“Would you like some ice cream? Your mom wanted me to ask,” he said as took Sherene’s phone out of his pocket to show her.
“I gave up ice cream, new diet.”
“Well, it’s a special occasion, two ER visits in one day. The hospital has decent ice cream. What kind do you like?”
Sherene noted the Officer’s genial attitude and genuine concern, but didn’t have the patience for it. The well awaited her.
“I’m fine,” Sherene said, staring at the white walls and then lowering her eyes to look at the white blanket covering her feet. “Thank you.”
“Well next time you jump off a building, or run in front of a car maybe you will consider breaking your diet. I think you’ve earned it.”
Sherene continued to stare at her feet with the stone well images returning and the absolute desire to eliminate all the white in the room. A bubbling of black vomit right now would be ideal. Her mother always took her for ice cream when she was younger, she liked all the flavors then and wished they let her mix all of them into one giant waffle cone.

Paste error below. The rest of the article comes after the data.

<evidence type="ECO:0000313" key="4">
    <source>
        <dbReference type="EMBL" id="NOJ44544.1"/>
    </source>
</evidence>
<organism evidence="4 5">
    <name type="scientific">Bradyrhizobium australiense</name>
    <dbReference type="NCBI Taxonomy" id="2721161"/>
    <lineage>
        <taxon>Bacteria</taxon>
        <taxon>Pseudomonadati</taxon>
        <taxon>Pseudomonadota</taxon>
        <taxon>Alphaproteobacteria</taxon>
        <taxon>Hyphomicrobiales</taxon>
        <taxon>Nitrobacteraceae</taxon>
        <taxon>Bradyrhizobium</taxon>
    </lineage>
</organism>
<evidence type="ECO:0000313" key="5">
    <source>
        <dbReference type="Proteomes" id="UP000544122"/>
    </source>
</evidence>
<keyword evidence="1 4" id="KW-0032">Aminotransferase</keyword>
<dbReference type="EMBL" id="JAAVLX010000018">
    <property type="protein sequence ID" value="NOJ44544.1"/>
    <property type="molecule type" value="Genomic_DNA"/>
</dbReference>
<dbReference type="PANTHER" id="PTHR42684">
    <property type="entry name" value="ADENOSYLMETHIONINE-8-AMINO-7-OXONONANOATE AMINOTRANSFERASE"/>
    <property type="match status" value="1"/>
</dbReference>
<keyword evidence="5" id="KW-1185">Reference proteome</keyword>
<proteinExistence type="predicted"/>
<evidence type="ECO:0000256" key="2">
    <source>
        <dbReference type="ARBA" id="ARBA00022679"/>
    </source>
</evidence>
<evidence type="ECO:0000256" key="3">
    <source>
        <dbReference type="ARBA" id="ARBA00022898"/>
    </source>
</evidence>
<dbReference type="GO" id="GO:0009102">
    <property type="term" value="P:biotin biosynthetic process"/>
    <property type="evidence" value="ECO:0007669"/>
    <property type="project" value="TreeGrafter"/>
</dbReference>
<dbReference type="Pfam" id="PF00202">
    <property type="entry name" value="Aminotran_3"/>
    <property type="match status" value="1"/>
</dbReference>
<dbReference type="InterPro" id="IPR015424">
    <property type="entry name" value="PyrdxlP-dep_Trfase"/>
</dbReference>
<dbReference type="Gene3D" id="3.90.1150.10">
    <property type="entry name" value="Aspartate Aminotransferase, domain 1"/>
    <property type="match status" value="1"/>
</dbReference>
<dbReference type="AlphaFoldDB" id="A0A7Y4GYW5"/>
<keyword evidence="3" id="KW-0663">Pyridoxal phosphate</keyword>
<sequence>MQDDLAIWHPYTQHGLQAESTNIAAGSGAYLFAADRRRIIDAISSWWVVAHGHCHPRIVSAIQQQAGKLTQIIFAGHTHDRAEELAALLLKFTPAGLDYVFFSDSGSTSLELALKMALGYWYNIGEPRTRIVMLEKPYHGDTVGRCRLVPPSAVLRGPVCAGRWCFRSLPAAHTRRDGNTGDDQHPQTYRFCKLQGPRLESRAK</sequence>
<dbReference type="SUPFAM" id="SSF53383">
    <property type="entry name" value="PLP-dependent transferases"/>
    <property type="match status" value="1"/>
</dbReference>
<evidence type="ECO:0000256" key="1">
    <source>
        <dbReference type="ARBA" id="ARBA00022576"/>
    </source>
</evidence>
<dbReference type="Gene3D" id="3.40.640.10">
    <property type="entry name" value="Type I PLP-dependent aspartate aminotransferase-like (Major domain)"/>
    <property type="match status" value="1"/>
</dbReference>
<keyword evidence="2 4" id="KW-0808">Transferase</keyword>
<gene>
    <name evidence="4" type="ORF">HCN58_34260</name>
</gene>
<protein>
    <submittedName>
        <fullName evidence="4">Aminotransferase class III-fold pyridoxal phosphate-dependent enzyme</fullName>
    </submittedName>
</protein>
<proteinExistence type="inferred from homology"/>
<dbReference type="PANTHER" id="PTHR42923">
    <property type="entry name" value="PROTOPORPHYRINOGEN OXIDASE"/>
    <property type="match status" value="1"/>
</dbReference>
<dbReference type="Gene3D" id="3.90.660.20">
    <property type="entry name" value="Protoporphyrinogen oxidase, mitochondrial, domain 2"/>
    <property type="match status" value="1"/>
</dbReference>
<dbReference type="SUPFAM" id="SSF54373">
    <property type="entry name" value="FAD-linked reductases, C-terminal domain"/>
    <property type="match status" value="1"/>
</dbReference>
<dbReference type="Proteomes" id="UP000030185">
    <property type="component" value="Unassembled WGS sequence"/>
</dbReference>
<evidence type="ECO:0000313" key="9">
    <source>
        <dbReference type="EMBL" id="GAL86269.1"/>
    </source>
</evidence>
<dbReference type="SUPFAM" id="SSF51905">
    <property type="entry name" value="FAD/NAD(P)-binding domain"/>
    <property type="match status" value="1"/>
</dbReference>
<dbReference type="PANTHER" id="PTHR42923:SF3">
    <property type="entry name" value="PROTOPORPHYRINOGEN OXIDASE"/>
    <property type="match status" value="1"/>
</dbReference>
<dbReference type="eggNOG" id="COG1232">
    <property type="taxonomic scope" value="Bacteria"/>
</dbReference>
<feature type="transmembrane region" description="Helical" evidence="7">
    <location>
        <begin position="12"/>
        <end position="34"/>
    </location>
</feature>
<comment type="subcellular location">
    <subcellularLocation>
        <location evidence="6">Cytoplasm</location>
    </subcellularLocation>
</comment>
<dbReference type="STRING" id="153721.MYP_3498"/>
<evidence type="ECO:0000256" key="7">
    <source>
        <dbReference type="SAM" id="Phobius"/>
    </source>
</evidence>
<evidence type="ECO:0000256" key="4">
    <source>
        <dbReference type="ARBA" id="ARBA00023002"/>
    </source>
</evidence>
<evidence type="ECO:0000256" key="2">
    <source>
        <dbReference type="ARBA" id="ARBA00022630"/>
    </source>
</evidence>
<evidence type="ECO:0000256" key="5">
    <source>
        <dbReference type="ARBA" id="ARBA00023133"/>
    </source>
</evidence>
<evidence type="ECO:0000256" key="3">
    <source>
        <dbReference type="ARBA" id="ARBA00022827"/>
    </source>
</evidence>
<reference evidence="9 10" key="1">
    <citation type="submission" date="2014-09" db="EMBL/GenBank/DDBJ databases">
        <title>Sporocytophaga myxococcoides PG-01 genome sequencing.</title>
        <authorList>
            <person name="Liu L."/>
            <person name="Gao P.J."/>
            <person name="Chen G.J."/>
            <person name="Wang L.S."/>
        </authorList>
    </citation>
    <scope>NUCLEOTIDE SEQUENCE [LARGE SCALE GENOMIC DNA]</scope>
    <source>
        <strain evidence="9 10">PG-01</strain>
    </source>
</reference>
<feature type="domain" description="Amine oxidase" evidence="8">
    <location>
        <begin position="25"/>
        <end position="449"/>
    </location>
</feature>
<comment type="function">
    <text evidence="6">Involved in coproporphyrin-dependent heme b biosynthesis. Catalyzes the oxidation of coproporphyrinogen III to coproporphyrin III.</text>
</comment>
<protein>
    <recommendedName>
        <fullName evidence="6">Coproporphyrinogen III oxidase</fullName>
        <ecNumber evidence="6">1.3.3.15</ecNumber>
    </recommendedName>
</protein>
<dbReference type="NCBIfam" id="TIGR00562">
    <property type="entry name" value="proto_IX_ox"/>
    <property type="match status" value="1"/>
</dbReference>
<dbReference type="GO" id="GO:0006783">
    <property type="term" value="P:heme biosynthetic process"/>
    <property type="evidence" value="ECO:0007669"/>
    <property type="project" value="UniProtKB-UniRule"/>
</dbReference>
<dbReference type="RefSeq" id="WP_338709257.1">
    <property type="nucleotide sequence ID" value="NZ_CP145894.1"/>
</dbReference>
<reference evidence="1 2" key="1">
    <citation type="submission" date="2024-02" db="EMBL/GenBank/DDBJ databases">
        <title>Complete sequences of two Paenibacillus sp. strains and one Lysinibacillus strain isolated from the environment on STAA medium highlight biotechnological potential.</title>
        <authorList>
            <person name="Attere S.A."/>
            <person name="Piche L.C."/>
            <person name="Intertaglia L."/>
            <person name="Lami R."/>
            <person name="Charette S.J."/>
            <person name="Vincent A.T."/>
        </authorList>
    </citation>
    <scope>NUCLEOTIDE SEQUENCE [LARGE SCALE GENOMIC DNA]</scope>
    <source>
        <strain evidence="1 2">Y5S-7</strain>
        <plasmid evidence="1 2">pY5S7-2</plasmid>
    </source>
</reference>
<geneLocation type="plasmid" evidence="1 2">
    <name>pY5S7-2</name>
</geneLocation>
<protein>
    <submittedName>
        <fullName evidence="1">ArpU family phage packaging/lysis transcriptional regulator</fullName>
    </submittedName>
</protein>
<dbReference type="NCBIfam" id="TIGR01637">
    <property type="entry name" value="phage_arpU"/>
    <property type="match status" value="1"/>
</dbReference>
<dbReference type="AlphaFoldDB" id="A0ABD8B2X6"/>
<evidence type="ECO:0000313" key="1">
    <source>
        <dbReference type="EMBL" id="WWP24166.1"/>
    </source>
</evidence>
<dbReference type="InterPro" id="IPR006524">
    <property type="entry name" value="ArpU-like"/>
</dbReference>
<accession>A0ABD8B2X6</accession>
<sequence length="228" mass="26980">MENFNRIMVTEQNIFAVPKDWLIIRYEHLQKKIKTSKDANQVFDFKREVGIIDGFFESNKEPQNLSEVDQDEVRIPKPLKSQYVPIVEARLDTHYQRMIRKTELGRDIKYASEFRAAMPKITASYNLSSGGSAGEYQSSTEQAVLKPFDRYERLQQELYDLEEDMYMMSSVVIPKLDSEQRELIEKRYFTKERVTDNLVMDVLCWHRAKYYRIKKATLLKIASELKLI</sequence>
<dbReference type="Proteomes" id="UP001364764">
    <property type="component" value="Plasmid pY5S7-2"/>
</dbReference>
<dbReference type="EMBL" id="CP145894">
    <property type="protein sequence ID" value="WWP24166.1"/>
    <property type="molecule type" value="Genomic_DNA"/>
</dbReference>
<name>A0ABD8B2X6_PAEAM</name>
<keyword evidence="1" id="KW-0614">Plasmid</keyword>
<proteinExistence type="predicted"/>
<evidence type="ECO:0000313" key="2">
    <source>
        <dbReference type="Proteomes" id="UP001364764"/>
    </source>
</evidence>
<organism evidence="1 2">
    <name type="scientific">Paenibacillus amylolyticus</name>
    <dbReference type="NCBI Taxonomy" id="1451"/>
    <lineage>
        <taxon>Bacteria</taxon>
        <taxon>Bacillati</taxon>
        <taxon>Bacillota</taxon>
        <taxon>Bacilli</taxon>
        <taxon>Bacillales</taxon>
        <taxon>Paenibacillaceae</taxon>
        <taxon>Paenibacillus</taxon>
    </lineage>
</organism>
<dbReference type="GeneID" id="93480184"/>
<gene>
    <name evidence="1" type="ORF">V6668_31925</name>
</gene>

“I’ll be in contact ma’am,” the officer continued. “Make sure you get a lawyer,” he reminded her. “It may not be cheap, but you will save money in the long run considering, well, considering everything. And get well.”
“Well is just what I need.”
The officer lingered, “For your mom, she’s worried.”
He continued to linger until Sherene responded, “I know.”
The officer left and Sherene pulled the bottle of hydrocodone from her purse. She swallowed every pill left in the bottle in search of the soft cold well. She imagined the mud and it turned to chocolate ice cream, and she turned away from this thought with tears in her eyes. The tears never fell.